“Independent Catholics do things like this all the time. They step in when ordinary Catholics of whatever stripe need something and the big churches can’t or won’t provide.”—Julie Byrne
The following post is by Julie Byrne, author of The Other Catholics: Remaking America’s Largest Religion. Originally written just before Christmas, Byrne’s essay explores how independent Catholic clergy fill a niche when Roman Catholic official policies leave people on the sidelines:
It’s the night before Christmas Eve, but I’m a bit of a goddess girl, so the Virgin of Guadalupe remains an all-Christmas, all-year saint for me. I pay attention to her appearances around the city.
This year, as for the past few years, the parish of All Saints gathered with Queens community members for a midnight celebration of Guadalupe’s feast day in the streets of Long Island City.
All Saints and its pastor Father Mike Lopez are independent Catholics, part of the United American Catholic Church. Most of the Long Island City participants were Roman Catholic. So why weren’t they attending their own parish celebration? Good question. A few years ago, the local Roman parish declined to continue the traditional late-night street fiesta. The Guadalupe confraternity called Father Mike. “We have to keep it going,” confraternity members said. She’s the people’s saint.” Father Mike told them that he was independent. It didn’t matter to them. They just wanted a priest.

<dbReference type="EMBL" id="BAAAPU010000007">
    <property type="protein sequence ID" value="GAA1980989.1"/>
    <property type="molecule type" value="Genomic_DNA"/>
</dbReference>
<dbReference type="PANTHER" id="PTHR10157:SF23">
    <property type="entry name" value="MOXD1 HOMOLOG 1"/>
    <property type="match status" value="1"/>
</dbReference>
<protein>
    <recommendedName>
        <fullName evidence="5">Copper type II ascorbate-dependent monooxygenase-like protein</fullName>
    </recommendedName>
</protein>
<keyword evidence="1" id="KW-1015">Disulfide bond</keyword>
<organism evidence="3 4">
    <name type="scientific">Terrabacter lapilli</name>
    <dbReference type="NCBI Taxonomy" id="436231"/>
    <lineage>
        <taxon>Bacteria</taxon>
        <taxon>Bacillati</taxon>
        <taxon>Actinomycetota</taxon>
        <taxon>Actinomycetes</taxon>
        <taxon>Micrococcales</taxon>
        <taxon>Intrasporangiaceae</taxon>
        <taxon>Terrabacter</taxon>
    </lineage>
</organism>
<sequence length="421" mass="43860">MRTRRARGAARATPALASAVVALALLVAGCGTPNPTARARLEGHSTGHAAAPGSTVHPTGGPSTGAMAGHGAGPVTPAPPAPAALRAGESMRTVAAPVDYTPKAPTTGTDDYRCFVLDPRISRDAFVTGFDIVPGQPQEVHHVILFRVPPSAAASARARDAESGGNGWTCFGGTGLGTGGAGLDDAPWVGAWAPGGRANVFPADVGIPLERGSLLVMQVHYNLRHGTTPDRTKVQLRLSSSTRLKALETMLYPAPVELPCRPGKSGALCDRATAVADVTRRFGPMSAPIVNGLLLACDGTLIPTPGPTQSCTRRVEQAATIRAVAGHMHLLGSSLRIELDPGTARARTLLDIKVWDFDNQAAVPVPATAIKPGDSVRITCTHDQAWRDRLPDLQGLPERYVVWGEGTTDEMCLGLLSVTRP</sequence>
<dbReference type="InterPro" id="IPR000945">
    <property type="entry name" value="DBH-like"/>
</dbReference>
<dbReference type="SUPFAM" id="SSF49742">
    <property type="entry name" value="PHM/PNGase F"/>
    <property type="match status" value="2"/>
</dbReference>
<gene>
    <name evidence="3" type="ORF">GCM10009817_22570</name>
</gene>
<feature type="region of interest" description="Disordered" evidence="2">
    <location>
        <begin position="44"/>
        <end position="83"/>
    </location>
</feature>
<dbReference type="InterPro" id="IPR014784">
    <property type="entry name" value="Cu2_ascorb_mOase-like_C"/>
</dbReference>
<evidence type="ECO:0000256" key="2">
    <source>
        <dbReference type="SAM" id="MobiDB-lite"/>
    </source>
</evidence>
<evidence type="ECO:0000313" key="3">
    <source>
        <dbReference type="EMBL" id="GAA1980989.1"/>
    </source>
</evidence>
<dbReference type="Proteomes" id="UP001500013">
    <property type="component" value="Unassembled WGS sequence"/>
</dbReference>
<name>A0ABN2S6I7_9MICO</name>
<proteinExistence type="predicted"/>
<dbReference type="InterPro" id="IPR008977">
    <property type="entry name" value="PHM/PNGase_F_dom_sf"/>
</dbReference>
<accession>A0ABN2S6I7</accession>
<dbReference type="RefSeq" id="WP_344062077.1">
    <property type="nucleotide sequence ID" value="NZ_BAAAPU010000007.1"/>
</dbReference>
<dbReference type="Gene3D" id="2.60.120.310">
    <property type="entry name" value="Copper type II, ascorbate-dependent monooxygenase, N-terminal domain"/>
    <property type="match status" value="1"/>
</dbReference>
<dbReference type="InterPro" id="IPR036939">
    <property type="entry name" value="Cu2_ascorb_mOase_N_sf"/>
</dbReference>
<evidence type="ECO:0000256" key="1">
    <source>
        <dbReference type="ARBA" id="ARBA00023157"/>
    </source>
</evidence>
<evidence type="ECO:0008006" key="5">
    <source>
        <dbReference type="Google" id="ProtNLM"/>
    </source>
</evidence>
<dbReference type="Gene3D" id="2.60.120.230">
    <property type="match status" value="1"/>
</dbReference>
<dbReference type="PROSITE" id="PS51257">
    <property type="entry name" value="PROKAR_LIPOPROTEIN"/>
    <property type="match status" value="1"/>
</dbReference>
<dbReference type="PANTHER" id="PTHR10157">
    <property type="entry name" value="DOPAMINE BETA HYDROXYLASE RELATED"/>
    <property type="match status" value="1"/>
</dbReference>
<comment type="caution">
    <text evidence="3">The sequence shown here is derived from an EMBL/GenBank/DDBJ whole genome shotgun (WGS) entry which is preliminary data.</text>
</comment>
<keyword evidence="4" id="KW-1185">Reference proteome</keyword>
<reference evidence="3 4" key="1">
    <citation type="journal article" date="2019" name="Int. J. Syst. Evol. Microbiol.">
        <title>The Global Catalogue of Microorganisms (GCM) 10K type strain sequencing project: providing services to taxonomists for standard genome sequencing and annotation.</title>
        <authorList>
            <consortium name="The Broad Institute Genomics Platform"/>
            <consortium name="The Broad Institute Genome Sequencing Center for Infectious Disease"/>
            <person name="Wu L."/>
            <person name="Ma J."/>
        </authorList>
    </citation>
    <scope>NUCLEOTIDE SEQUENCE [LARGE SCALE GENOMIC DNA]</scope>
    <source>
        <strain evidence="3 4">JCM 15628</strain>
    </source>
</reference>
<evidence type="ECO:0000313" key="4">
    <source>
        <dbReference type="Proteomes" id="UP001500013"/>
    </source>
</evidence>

Independent Catholics do things like this all the time. They step in when ordinary Catholics of whatever stripe need something and the big churches can’t or won’t provide, from a wedding to a baptism to a popular (perhaps worrisomely unregulated) sacred block party. I don’t question the big churches’ reasons. But factually speaking, nature abhors a vacuum, and so does religion. Where there is Catholic lack, independent Catholics often fill it.
Father Mike himself lived this dynamic. I had the chance to hang out with him a few weekends ago in East New York. He grew up locally and always loved both the streets and the church. Eventually a Vincentian brother on track to be ordained a Roman Catholic priest, Mike fell in love and left the seminary to marry and have kids. After some fortuitous encounters, he realized he could be a Catholic priest and be married, since many independent churches allow clerical marriage. Keeping his day job in New York City law enforcement, Father Mike founded All Saints a few years ago.
Like most independent parishes, All Saints rents space for mass — and turns it into an ecumenical opportunity. They need the worship space. Ridgewood Presbyterian in Queens welcomes the vitality. Now the younger Latin@-and-everybody All Saints often joins with the older mostly-white Presbyterians for community events.
All Saints is at 5914 70th Avenue in Ridgewood, Queens, New York City.
Father Mike says everyone is welcome. All Saints can handle all the worrisomely unregulated situations just fine.
Que Viva La Virgen de Guadalupe!